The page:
Wednesday, November 14, 2007


*This post is part of a synchroblog on the subject “Money and the Church”. So, sorry if some of this material sounds familiar. Other blogs on this subject are linked at the end of this post.

Does god want you to be rich? Does he want your best life now? And what is that best life supposed to look like? Does it involve having nice stuff? I don’t know. Probably not.

Based on all possible common evidence, the guy we christians follow (Jesus) had very little possessions if anything. He was recorded to have said, “The son of man (that is, himself) has no place to lay his head.

Yet many Christ followers look at god as a loving father who wants “the best” for his children. How should we define “the best”? Somehow, “the best” for gulag-bound North Korean christians probably doesn’t equate with “the best” for westernized suburbia christians. Just a guess.

Twice recorded in Luke, Jesus sends out his followers to share the good news to neighboring towns. And both times, he instructs them to bring nothing: no extra clothes and no money. I suspect this is partially because money (or money-making devices) combined with the good news is a terrible testimony to the world.

Kind of like, this god/faith thing real or are we a bunch of charlatans?

The people who don’t follow Christ can’t take our message seriously if we’re consumed with trying to make a buck from this message in any way.

George Carlin, the least quoted person in church, once did a comedy schtick that mocked people who believed in “an invisible guy in the clouds that watches your every move. He demands you follow his ten rules, and if you break just one, it’s eternal torment in hell for you baby. Oh, and by the way...God loves you”. The crowd roared. And then George added:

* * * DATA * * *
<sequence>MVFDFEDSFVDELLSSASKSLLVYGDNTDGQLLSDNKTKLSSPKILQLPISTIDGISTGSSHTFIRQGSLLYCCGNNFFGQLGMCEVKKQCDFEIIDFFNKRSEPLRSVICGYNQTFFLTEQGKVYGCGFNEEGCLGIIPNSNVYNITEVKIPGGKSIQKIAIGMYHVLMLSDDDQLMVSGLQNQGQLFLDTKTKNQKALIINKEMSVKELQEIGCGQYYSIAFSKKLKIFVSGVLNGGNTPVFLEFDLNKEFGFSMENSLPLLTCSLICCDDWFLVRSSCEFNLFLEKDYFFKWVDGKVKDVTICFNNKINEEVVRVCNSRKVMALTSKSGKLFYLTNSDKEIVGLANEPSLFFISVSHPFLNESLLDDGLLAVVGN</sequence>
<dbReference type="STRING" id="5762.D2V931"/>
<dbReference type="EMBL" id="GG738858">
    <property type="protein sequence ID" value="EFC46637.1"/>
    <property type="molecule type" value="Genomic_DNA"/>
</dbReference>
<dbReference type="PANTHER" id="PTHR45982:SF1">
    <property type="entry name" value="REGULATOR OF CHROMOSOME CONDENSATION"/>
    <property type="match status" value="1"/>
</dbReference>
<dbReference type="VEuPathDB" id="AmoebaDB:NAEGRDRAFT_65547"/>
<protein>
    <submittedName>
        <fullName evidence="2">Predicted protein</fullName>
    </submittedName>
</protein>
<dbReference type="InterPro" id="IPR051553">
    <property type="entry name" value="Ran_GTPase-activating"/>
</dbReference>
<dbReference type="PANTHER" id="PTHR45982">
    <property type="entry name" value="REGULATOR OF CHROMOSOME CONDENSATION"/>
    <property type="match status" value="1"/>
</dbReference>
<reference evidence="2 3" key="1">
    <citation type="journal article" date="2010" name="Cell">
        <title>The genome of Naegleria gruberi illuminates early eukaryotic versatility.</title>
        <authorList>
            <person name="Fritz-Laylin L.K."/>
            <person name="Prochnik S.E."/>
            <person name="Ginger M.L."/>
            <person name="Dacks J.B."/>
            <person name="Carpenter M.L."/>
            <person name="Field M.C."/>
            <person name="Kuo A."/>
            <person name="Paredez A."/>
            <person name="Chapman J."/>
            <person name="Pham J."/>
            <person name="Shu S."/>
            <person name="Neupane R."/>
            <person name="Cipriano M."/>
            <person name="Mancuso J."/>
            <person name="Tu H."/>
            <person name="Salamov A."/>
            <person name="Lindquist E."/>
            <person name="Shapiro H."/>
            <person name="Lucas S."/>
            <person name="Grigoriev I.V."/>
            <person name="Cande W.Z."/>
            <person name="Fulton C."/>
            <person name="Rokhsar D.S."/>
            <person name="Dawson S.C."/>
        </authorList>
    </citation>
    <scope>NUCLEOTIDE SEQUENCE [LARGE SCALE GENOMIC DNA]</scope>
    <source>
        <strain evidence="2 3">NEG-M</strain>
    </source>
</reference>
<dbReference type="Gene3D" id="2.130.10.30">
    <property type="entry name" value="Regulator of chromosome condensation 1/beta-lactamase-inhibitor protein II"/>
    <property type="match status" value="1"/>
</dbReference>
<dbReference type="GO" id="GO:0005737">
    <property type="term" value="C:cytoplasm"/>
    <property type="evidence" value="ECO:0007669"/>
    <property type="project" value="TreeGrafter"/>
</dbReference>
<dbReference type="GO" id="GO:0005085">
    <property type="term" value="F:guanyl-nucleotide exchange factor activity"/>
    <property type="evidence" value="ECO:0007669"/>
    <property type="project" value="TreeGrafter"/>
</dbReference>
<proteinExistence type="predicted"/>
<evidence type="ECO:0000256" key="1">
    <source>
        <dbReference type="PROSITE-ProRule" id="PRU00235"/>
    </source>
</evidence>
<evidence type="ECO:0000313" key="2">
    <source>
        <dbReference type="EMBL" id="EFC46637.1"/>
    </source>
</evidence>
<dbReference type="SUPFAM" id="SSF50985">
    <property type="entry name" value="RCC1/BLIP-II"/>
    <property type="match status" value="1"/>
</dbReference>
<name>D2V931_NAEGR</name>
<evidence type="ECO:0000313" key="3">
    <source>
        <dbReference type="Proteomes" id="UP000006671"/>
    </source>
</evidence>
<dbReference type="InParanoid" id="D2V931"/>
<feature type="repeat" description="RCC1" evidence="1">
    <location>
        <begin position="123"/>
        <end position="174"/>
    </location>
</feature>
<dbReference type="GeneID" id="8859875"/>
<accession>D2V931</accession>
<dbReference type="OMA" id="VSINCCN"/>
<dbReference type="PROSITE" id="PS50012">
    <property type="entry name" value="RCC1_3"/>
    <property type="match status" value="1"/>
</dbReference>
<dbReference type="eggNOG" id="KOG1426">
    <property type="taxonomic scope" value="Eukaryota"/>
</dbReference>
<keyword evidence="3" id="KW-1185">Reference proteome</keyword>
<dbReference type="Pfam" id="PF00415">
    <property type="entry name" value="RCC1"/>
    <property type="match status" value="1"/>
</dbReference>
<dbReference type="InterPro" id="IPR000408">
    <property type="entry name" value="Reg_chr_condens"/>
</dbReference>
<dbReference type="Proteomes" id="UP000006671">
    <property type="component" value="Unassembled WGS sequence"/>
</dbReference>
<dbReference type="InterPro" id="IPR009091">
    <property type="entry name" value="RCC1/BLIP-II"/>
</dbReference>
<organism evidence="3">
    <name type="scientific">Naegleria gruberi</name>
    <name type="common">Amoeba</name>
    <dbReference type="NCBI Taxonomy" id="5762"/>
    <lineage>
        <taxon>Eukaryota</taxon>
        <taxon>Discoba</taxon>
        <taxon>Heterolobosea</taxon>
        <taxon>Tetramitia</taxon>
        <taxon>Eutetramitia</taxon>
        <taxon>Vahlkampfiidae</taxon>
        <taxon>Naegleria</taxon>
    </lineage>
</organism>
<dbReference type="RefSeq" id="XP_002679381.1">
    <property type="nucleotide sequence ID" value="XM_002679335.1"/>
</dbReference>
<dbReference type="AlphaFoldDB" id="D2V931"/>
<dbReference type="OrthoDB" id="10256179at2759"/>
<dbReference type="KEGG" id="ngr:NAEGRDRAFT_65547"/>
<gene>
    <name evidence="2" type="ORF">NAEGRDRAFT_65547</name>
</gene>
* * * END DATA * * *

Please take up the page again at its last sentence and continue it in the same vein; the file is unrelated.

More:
“Oh yeah, by the way...this god, he needs MONEY. Lots and lots of MONEY.” More screams of laughter. “He sees and knows your every move, but this god can’t seem to manage his damn money. So he needs yours”.

What a sad message to those non-believers that we christians follow a guy who fed 5000 people with some kid’s lunch, yet we refuse to start up a church, ministry, or whatever the lord tells us to do...until “you pledge $50 a month in support”.

Uncle George (that is, 1800’s British orphanage operator George Muller, not Carlin) is one of the few missionaries who refused to advertise his needs to people. He went straight to the father and to no other with his needs. Through days, months, sometimes years of waiting, the lord always provided just as need arrived. The waiting can be grueling.

Waiting is a difficult concept when we bow to the god of convenience. This false god has the most prominent pedestal in American culture and has many followers.

But the non-believers of his day witnessed Uncle George's faith and actions, who never performed a show for money. And many were turned to this loving god through his examples.

Money is not a bad thing. It is a resource that can make stuff happen sometimes. Good stuff. Like feeding and sheltering people, research towards disease elimination, paying daily bills, or whatever.

Money-making combined with gospel telling, extravagant and or wasteful living, and placing personal comforts over human suffering is a terrible testimony to the rest of the world.

Let god’s provision be the testimony, not the manipulation game towards others.

**special thanks to the freelance writer of Boston for the link on the mansion photo...

The Check That Controls at Igneous Quill
Pushing The Camel: Why there might be more rich people in Heaven than in your local Church at Fernando's desk
Sally Coleman at Eternal Echoes
Lord, Won't You Buy Me a Mercedes Benz at Hello Said Jenelle
Zaque at Johnny Beloved
Walking with the Camels at Calacirian
Greed and Bitterness: Why Nobody's Got it Right About Money and The Church at Phil Wyman's Square No More
Kirk Bartha at Theocity
Money and the Church: A Fulltime Story at The Pursuit
But I Gave at Church at The Assembling of the Church
Moving Out of Jesus Neighborhood at Be the Revolution
Money and the Church: why the big fuss? at Mike's Musings
Coffee Hour Morality at One Hand Clapping
Bling Bling in the Holy of Holies at In Reba's World
Magazinial Outreach at Decompressing Faith
Money's too tight to mention at Out of the Cocoon
Bullshit at The Agent B Files
The Bourgeois Elephant in the Missional/Emergent Living Room at Headspace
When the Church Gives at Payneful Memories
Who, or What, Do You Worship at at Charis Shalom
Greed at Hollow Again
Silver and Gold Have We - Oops! at Subversive Influence


Jenelle said...

You're legit because you live what you dish out. I really like that you can quote Jesus and Carlin and talk about Uncle George all coherently.

Put on that old MC Hammer song, "Too Legit 2 Quit" and do a little dance.

fernando said...